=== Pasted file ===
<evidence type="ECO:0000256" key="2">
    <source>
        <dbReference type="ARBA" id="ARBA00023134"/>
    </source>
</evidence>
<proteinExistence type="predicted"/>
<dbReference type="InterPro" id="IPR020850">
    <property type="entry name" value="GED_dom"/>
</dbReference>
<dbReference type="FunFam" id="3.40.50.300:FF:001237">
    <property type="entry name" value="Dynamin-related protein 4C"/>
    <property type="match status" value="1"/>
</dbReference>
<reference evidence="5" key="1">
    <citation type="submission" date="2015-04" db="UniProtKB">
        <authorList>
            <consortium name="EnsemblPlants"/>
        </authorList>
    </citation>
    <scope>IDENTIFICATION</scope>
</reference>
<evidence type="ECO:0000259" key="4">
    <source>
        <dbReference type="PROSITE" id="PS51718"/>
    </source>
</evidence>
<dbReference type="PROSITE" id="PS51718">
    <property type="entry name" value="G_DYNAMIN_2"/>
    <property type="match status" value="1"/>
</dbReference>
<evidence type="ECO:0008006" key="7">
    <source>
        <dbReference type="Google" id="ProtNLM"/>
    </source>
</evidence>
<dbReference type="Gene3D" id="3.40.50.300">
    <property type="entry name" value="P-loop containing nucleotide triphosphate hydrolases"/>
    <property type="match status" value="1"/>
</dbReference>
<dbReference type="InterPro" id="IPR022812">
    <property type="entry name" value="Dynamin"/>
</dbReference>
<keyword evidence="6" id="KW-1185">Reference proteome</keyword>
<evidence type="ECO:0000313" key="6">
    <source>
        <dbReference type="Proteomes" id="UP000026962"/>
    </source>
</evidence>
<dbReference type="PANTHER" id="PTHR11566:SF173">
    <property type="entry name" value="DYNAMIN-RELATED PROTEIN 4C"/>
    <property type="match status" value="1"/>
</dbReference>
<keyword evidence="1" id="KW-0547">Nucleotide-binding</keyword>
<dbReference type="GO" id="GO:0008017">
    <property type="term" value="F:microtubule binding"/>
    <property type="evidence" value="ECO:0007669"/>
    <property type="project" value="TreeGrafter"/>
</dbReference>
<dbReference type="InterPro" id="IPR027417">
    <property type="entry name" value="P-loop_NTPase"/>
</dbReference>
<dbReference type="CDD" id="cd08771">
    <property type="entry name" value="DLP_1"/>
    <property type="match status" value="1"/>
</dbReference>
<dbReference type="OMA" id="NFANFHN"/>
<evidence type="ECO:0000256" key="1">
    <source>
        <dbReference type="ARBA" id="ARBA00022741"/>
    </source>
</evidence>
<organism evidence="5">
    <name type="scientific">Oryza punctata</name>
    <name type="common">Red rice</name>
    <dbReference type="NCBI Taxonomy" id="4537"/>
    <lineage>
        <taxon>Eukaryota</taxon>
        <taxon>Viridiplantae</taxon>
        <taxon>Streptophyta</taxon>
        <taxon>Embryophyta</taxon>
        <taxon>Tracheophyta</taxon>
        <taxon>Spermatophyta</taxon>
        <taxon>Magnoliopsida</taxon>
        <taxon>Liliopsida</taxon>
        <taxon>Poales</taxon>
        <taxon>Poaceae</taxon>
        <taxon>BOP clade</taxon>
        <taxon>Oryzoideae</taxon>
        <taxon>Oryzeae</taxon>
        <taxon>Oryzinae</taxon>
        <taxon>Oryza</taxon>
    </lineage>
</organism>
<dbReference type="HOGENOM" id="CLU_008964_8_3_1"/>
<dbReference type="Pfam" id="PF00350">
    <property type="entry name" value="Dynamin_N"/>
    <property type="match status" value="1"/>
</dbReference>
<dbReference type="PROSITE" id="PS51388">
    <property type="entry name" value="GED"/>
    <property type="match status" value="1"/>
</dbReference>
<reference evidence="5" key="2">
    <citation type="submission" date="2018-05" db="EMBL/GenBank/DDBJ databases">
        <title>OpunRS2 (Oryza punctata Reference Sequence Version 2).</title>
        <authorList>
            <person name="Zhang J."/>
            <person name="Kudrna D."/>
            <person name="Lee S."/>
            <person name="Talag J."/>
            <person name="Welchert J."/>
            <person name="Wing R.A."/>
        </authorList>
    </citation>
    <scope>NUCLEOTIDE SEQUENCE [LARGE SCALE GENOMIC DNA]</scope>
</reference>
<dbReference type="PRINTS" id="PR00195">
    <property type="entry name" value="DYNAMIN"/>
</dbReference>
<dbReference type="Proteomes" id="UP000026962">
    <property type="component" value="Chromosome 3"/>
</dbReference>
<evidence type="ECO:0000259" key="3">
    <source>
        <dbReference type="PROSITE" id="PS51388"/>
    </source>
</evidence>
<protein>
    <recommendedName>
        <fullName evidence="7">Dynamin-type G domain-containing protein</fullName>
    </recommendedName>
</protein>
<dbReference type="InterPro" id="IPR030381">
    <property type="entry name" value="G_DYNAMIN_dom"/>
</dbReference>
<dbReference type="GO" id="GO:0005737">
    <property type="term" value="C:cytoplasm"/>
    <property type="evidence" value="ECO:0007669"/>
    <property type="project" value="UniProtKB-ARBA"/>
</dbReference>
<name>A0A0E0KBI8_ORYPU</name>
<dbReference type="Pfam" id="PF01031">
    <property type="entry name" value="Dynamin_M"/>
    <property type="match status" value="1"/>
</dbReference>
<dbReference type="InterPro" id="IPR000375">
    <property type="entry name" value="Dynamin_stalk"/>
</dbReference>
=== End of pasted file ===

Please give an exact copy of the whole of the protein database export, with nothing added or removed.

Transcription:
<evidence type="ECO:0000256" key="2">
    <source>
        <dbReference type="ARBA" id="ARBA00023134"/>
    </source>
</evidence>
<proteinExistence type="predicted"/>
<dbReference type="InterPro" id="IPR020850">
    <property type="entry name" value="GED_dom"/>
</dbReference>
<dbReference type="FunFam" id="3.40.50.300:FF:001237">
    <property type="entry name" value="Dynamin-related protein 4C"/>
    <property type="match status" value="1"/>
</dbReference>
<reference evidence="5" key="1">
    <citation type="submission" date="2015-04" db="UniProtKB">
        <authorList>
            <consortium name="EnsemblPlants"/>
        </authorList>
    </citation>
    <scope>IDENTIFICATION</scope>
</reference>
<evidence type="ECO:0000259" key="4">
    <source>
        <dbReference type="PROSITE" id="PS51718"/>
    </source>
</evidence>
<dbReference type="PROSITE" id="PS51718">
    <property type="entry name" value="G_DYNAMIN_2"/>
    <property type="match status" value="1"/>
</dbReference>
<evidence type="ECO:0008006" key="7">
    <source>
        <dbReference type="Google" id="ProtNLM"/>
    </source>
</evidence>
<dbReference type="Gene3D" id="3.40.50.300">
    <property type="entry name" value="P-loop containing nucleotide triphosphate hydrolases"/>
    <property type="match status" value="1"/>
</dbReference>
<dbReference type="InterPro" id="IPR022812">
    <property type="entry name" value="Dynamin"/>
</dbReference>
<keyword evidence="6" id="KW-1185">Reference proteome</keyword>
<evidence type="ECO:0000313" key="6">
    <source>
        <dbReference type="Proteomes" id="UP000026962"/>
    </source>
</evidence>
<dbReference type="PANTHER" id="PTHR11566:SF173">
    <property type="entry name" value="DYNAMIN-RELATED PROTEIN 4C"/>
    <property type="match status" value="1"/>
</dbReference>
<keyword evidence="1" id="KW-0547">Nucleotide-binding</keyword>
<dbReference type="GO" id="GO:0008017">
    <property type="term" value="F:microtubule binding"/>
    <property type="evidence" value="ECO:0007669"/>
    <property type="project" value="TreeGrafter"/>
</dbReference>
<dbReference type="InterPro" id="IPR027417">
    <property type="entry name" value="P-loop_NTPase"/>
</dbReference>
<dbReference type="CDD" id="cd08771">
    <property type="entry name" value="DLP_1"/>
    <property type="match status" value="1"/>
</dbReference>
<dbReference type="OMA" id="NFANFHN"/>
<evidence type="ECO:0000256" key="1">
    <source>
        <dbReference type="ARBA" id="ARBA00022741"/>
    </source>
</evidence>
<organism evidence="5">
    <name type="scientific">Oryza punctata</name>
    <name type="common">Red rice</name>
    <dbReference type="NCBI Taxonomy" id="4537"/>
    <lineage>
        <taxon>Eukaryota</taxon>
        <taxon>Viridiplantae</taxon>
        <taxon>Streptophyta</taxon>
        <taxon>Embryophyta</taxon>
        <taxon>Tracheophyta</taxon>
        <taxon>Spermatophyta</taxon>
        <taxon>Magnoliopsida</taxon>
        <taxon>Liliopsida</taxon>
        <taxon>Poales</taxon>
        <taxon>Poaceae</taxon>
        <taxon>BOP clade</taxon>
        <taxon>Oryzoideae</taxon>
        <taxon>Oryzeae</taxon>
        <taxon>Oryzinae</taxon>
        <taxon>Oryza</taxon>
    </lineage>
</organism>
<dbReference type="HOGENOM" id="CLU_008964_8_3_1"/>
<dbReference type="Pfam" id="PF00350">
    <property type="entry name" value="Dynamin_N"/>
    <property type="match status" value="1"/>
</dbReference>
<dbReference type="PROSITE" id="PS51388">
    <property type="entry name" value="GED"/>
    <property type="match status" value="1"/>
</dbReference>
<reference evidence="5" key="2">
    <citation type="submission" date="2018-05" db="EMBL/GenBank/DDBJ databases">
        <title>OpunRS2 (Oryza punctata Reference Sequence Version 2).</title>
        <authorList>
            <person name="Zhang J."/>
            <person name="Kudrna D."/>
            <person name="Lee S."/>
            <person name="Talag J."/>
            <person name="Welchert J."/>
            <person name="Wing R.A."/>
        </authorList>
    </citation>
    <scope>NUCLEOTIDE SEQUENCE [LARGE SCALE GENOMIC DNA]</scope>
</reference>
<dbReference type="PRINTS" id="PR00195">
    <property type="entry name" value="DYNAMIN"/>
</dbReference>
<dbReference type="Proteomes" id="UP000026962">
    <property type="component" value="Chromosome 3"/>
</dbReference>
<evidence type="ECO:0000259" key="3">
    <source>
        <dbReference type="PROSITE" id="PS51388"/>
    </source>
</evidence>
<protein>
    <recommendedName>
        <fullName evidence="7">Dynamin-type G domain-containing protein</fullName>
    </recommendedName>
</protein>
<dbReference type="InterPro" id="IPR030381">
    <property type="entry name" value="G_DYNAMIN_dom"/>
</dbReference>
<dbReference type="GO" id="GO:0005737">
    <property type="term" value="C:cytoplasm"/>
    <property type="evidence" value="ECO:0007669"/>
    <property type="project" value="UniProtKB-ARBA"/>
</dbReference>
<name>A0A0E0KBI8_ORYPU</name>
<dbReference type="Pfam" id="PF01031">
    <property type="entry name" value="Dynamin_M"/>
    <property type="match status" value="1"/>
</dbReference>
<dbReference type="InterPro" id="IPR000375">
    <property type="entry name" value="Dynamin_stalk"/>
</dbReference>